Captain W.C. Tyrrell, President of the Heywood Oil Company, is a citizen of Iowa. He is a man of wide business experience, owning great tracts of land in Iowa, Minnesota, the Dakotas and Texas. He is a large shipper of cattle and is interested in many other business enterprises which have been notably successful. He represents the best type of the successful American business man who has been education in the world wide school of experience. He familiarizes himself quick with surroundings and adapts himself to conditions so easily that he is at home where you put him. He sees life through glasses of the rosiest hue and is an optimist first, last and all the time. His personality is charming to those who know him intimately and he can entertain a New York swell with as much ease as he transacts ordinary business affairs. His connection with any business enterprise is a guarantee of its merit and assurance that it will be managed with a conscientious regard for every interest represented.
Six months ago he knew no more about oil and its development than any other man who had never seen a well or taken any interest in it. He was in Texas looking after his interests in and near Port Arthur when the Lucas well was struck. He immediately became interested in the field, and began looking around for a good opportunity to invest.
With those who have had dealings with Capt. Tyrrell, he is known as a man of decisive action and quick to see through a proposition and as quick to accept or reject it. The manner in which he became identified with the Heywood Brothers is interesting.
Capt. Tyrrell had a habit of associating with the oil men in the hotel lobby, hearing their conversation and make his own deductions. As he said, “I want to tie up with some good oil men and make my own estimate of them.” One day, although never having had a personal acquaintance with the Heywood Brothers, he stopped them in an abrupt manner, and said, “Say, you fellows seem to be pretty busy.”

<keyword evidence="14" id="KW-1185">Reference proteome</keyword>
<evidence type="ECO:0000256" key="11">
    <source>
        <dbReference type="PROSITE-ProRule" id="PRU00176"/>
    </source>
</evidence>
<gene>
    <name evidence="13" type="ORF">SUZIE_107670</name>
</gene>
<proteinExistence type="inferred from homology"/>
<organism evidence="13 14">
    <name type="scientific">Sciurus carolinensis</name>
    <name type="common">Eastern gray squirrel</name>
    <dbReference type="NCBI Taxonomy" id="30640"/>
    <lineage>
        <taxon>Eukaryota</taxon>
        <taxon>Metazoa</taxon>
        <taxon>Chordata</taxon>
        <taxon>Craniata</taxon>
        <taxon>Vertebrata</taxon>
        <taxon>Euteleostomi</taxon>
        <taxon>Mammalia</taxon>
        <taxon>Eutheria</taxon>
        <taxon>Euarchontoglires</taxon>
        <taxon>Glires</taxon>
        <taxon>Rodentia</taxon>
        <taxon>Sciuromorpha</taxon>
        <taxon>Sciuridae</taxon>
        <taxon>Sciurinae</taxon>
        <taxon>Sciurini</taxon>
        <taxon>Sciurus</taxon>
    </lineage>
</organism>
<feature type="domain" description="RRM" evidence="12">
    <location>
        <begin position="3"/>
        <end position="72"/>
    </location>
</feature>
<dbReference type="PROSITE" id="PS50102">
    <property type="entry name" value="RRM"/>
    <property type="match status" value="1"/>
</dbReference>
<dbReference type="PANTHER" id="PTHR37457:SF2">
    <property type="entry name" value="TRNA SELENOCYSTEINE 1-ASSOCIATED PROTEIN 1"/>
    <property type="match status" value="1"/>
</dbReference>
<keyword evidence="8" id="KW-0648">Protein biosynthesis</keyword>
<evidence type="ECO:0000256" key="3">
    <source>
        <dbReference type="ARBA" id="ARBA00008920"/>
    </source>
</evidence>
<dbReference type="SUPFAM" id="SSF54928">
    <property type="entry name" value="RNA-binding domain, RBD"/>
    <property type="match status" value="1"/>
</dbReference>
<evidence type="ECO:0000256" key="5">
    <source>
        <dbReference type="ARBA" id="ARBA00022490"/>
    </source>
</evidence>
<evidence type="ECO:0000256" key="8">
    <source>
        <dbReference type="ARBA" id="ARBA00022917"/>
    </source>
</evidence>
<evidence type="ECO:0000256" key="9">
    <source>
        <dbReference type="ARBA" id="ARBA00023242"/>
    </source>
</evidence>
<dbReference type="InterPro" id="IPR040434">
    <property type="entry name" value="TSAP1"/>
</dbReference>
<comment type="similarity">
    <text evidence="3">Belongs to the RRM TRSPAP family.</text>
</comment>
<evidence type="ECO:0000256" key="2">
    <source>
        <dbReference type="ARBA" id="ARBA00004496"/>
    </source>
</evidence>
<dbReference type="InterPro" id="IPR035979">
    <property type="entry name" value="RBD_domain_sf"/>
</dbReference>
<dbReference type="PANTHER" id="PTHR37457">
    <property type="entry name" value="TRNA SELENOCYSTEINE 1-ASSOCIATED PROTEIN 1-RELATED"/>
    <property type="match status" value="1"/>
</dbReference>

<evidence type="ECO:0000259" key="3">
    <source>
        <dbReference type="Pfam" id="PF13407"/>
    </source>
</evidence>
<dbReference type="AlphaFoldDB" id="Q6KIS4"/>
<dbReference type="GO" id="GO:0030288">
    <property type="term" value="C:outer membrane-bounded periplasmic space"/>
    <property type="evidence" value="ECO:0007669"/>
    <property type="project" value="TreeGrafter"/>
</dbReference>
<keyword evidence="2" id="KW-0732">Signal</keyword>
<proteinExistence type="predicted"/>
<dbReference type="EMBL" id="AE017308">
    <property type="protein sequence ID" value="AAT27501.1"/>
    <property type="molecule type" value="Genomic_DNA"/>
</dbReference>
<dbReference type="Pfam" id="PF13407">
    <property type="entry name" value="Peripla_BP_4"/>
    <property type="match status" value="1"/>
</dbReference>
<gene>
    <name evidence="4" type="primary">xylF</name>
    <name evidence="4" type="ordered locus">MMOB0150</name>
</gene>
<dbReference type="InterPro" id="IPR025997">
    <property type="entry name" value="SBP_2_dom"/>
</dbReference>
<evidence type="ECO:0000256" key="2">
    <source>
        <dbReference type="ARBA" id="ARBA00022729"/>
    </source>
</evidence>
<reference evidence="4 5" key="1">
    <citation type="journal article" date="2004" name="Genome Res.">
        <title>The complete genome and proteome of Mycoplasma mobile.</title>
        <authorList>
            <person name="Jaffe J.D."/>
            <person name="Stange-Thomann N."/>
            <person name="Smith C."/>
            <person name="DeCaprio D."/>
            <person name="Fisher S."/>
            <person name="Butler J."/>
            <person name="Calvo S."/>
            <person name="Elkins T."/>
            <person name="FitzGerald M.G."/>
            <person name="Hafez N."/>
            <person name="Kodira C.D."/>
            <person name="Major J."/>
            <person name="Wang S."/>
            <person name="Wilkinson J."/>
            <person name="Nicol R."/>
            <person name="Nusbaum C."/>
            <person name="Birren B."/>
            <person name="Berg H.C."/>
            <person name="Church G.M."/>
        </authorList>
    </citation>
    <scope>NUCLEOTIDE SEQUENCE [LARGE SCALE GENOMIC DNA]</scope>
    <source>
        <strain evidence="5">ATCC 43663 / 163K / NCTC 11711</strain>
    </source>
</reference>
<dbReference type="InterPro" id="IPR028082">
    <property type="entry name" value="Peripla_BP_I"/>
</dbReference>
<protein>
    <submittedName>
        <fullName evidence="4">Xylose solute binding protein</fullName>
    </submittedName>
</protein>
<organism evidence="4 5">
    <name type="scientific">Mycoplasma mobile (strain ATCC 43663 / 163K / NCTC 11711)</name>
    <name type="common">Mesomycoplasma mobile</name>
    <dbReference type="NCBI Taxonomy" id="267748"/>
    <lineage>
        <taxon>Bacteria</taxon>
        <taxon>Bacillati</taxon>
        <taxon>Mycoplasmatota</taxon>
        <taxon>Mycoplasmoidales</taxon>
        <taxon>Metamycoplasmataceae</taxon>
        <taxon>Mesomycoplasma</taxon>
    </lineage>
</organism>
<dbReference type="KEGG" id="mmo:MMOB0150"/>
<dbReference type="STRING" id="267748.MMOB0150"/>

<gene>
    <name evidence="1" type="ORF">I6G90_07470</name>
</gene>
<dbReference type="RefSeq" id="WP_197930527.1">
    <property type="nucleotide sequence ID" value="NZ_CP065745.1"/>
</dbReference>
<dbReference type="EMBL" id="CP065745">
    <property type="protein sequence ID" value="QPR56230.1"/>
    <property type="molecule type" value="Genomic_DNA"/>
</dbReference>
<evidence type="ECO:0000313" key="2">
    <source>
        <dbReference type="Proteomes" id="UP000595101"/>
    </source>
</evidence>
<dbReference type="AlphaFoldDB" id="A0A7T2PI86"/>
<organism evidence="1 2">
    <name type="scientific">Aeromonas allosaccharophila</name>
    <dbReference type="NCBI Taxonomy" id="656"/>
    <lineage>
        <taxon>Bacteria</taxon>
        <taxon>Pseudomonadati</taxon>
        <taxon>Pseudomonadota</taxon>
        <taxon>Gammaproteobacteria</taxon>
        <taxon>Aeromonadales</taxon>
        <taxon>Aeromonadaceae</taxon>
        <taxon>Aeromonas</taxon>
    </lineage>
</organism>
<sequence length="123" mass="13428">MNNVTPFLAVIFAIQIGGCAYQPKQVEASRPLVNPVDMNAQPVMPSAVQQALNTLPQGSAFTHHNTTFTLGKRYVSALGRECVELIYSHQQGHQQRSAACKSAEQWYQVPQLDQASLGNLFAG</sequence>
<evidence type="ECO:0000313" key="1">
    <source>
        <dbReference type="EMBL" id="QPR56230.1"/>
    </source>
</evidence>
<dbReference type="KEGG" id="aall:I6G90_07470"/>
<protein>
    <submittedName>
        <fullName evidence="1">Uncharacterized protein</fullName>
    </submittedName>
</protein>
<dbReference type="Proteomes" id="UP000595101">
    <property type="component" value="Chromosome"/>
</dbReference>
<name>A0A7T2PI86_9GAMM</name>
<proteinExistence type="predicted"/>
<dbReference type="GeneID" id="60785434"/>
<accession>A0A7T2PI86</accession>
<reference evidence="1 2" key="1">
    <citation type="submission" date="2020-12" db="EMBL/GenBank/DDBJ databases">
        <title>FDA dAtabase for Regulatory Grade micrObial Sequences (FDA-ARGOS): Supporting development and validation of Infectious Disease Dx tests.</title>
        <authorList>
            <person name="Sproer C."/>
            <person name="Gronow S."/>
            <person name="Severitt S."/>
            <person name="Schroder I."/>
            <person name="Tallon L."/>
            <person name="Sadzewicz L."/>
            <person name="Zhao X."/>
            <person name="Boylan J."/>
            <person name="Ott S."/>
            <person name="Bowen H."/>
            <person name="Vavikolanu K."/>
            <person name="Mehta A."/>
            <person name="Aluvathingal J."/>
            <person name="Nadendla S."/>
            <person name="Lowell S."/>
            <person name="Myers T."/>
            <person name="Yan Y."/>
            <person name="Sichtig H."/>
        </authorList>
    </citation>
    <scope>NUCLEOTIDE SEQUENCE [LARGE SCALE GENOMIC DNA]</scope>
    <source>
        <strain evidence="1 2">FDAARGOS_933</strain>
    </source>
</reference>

They good naturedly replied, “Well, everyone seems to be busy in Beaumont these days.”
Capt. Tyrrell replied.
“That’s right, that’s right. Well, now, look here. I’m not much of a talker. I like your energy and the way you boys have taken hold of this matter. If this proposition you are working on is large enough to require more assistance and you me with you call on me and let us talk it over.”
About a week later they came to him with a proposition. They only stated it once, he said. “I am with you” and sitting down at his desk, remarked, “How do you spell your name?” When told he wrote his check for $5000, saying; “This is to show you that I don’t change my mind over night—give me a receipt and tomorrow we will draw up papers and I will turn over the balance.”
In this short and decisive way he became interested in one of the greatest oil producing companies in this world, and it is a compliment to his business ability that he was unanimously chosen as its president. Although not an experienced oil man, he practices the same clean cut, unswerving business methods that have made all his enterprises a success and which have already placed the Heywood Oil Company in the foremost ranks.
Source: Wright County Democrat, September 11, 1901.